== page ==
The NECAP (New England Common Assessment Program) tests are criterion-referenced tests, as opposed to norm-referenced tests. Thus, your child will only compete against him or herself, rather than be compared to the group and only to students across NH, RI, VT, and ME. NECAP covers the following areas: reading, math, science, and writing proficiency. NECAP provides schools with a rating system of Proficient with Distinction, Proficient, Partially Proficient, and Substantially Below Proficient.

Why do you have uniforms?

In 2010, the University of Houston published a study, “Dressed for Success: Do School Uniforms Improve Student Behavior, Attendance and Achievement?” which showed that students who wear uniforms have an improved rate of attendance, high academics, and good behavior. Other studies have showed increased graduation rates and lower suspension rates.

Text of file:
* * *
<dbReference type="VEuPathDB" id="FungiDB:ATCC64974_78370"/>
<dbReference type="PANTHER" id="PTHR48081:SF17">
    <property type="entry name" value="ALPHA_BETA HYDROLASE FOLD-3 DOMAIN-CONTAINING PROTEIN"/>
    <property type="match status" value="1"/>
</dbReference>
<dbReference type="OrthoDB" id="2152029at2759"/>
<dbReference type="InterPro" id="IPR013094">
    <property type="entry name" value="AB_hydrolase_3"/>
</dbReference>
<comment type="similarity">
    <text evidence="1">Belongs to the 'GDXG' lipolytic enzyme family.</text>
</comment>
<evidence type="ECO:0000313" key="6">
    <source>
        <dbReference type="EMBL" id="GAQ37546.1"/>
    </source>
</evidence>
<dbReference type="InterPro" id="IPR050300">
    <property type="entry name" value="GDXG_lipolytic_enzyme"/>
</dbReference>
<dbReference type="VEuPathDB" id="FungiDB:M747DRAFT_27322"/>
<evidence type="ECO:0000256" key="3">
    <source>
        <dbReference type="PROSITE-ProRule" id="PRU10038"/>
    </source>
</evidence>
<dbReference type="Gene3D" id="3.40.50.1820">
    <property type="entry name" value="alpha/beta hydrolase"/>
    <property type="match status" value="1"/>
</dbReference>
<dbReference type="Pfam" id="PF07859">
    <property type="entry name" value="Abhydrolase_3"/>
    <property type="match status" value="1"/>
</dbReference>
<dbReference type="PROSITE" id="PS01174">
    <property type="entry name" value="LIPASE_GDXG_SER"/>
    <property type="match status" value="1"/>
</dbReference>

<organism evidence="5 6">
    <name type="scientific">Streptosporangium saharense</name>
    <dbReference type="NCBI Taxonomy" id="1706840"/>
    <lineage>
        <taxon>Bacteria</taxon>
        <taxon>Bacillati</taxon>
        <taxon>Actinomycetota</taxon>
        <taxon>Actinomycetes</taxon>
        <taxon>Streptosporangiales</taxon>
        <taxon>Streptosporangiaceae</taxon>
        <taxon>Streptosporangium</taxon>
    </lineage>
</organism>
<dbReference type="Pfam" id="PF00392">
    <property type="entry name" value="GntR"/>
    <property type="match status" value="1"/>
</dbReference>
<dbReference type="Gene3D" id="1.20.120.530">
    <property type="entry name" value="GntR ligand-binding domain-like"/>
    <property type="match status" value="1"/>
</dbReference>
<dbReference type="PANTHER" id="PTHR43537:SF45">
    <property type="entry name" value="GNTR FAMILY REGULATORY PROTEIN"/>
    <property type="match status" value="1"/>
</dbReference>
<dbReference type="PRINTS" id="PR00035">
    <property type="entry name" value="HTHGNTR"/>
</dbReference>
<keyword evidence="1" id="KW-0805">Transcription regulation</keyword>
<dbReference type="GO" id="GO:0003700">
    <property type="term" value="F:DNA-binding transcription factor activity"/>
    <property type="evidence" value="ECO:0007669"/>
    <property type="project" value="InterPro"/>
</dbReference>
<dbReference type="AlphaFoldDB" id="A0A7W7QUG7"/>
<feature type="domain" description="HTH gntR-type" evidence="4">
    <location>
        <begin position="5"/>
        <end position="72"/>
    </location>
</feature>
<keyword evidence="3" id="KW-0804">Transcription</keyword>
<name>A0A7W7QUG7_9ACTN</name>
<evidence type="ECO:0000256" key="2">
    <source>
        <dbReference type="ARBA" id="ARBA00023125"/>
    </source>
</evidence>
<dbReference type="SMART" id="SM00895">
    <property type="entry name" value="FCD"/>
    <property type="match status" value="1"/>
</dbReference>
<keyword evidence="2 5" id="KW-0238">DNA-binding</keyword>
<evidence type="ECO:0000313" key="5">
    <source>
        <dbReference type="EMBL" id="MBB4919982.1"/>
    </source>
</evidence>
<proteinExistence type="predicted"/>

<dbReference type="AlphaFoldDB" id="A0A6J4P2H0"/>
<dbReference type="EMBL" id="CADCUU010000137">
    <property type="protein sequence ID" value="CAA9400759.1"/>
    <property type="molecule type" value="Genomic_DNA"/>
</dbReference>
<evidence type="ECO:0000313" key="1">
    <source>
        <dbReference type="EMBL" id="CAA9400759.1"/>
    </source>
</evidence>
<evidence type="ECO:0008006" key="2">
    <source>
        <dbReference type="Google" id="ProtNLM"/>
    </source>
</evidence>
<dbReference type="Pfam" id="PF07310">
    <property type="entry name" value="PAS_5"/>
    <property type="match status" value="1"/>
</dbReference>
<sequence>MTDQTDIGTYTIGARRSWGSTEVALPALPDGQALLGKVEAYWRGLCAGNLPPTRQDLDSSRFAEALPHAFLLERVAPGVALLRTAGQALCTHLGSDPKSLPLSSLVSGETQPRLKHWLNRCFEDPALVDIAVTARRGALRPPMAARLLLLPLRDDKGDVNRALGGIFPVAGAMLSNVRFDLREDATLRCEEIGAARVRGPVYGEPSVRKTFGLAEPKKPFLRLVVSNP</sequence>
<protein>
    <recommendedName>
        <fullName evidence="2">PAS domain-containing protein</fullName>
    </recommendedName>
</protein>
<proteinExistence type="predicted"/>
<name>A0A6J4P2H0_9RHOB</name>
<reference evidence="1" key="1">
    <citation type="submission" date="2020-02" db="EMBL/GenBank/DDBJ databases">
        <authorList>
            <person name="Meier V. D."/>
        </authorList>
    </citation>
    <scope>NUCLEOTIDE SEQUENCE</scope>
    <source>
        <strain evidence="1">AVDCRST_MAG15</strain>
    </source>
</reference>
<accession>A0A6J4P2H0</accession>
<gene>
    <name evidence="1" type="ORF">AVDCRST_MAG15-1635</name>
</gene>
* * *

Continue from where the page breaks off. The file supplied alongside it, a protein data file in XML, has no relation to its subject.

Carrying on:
Besides, it makes getting ready in the morning a whole lot easier, it costs less than most back-to-school clothes shopping, and eliminates jealousy on the playground!

Do the students ever wear other clothes?

Throughout the year, the school has “Dress-down days” where students are able to wear regular clothing. But please note that uniforms don’t squash our students’ personality. Our students express themselves and stand out in their choices of shoes, stockings, socks, and hairstyles.

Can I have my child change into other clothing before leaving to attend non-school events?

Yes. We have many events both at the school and off campus that our students attend in which they need to change prior to leaving the school. Whether it is on-campus karate or off-campus dance, there are times that the line for the bathroom is long.